In order to get his land back, Shrek strikes a deal with Farquaad to rescue Princess Fiona from a tower guarded by a fire-breathing dragon and bring her back to be Farquaad’s queen. Along with the wisecracking Donkey, the ogre embarks on a journey to save the fair maiden and learns valuable lessons, including what makes us special is what makes us strong.

Directed and choreographed by Tommy Ranieri, the talented young cast of 23 embraces this 2½-hour large-scale production and leaves us wanting more. Lead actors Hunter Pszybylski, Leah Kelly and Luke Ferrari shine in their roles as Shrek, Fiona and Donkey; and Luke Hampson steals the show as the tiny terror Lord Farquaad.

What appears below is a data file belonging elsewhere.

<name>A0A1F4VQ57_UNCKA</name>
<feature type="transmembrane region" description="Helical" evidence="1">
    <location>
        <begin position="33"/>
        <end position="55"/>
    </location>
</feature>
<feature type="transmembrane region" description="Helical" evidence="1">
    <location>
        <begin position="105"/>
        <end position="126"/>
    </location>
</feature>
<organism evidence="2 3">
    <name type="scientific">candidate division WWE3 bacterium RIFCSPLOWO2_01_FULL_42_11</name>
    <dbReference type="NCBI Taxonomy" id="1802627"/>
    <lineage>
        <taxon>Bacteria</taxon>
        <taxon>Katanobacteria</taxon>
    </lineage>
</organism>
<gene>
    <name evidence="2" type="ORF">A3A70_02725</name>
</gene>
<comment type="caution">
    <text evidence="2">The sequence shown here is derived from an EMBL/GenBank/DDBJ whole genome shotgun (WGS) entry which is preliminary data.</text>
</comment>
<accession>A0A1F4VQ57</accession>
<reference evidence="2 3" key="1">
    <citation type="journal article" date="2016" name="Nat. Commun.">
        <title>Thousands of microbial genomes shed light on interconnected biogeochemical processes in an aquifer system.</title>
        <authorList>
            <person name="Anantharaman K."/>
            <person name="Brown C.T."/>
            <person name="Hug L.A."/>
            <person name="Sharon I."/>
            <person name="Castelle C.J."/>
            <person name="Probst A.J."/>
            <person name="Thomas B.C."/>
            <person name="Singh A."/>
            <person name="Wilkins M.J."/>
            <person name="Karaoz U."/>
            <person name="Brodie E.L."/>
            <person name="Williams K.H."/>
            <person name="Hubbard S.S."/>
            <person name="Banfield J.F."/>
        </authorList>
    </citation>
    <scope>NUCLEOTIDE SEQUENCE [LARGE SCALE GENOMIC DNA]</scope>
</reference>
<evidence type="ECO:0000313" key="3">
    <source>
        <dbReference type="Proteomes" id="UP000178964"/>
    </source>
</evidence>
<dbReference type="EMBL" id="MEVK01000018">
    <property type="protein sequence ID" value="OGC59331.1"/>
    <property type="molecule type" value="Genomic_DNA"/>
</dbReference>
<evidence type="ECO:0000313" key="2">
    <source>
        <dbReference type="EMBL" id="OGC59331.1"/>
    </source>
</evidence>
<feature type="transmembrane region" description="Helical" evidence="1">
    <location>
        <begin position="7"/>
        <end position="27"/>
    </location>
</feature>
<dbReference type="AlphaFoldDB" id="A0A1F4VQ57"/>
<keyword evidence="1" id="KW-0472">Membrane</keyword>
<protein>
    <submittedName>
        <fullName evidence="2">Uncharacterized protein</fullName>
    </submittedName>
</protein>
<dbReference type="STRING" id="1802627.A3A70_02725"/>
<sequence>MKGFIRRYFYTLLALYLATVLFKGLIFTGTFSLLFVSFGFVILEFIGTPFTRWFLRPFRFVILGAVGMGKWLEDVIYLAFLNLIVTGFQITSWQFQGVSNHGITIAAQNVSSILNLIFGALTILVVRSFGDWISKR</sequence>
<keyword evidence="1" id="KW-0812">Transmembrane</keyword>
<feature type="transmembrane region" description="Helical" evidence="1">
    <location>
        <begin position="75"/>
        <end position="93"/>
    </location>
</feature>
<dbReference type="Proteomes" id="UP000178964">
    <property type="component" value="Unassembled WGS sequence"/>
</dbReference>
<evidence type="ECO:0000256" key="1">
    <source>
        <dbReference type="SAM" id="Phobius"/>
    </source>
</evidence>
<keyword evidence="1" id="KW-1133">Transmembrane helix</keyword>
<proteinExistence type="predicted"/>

As with all musicals, the songs are the heart of the show, and what wonderful songs they are from the opening group number, “Big Bright Beautiful World”; to Pszybyiski’s beautiful solo “Who I’d Be”; Kelly’s “Morning Person” complete with tap and Irish step dancing; to the finale “This Is Our Story”; and a rousing rendition of Smash Mouth’s “I’m a Believer” to send us on our way.

The multiple costumes of fairy-tale characters, designed by Chakira Doherty, cut no corners and wait until you see the dragon! The elaborate sets by Tim Golebiewski, makeup and special effects tie the entire production together nicely.

SPAC has presented a wonderful opportunity for young adults to hone their craft. This is their story — let them share it with you. Meet Shrek, Fiona and Donkey in the lobby after the show for photos and autographs.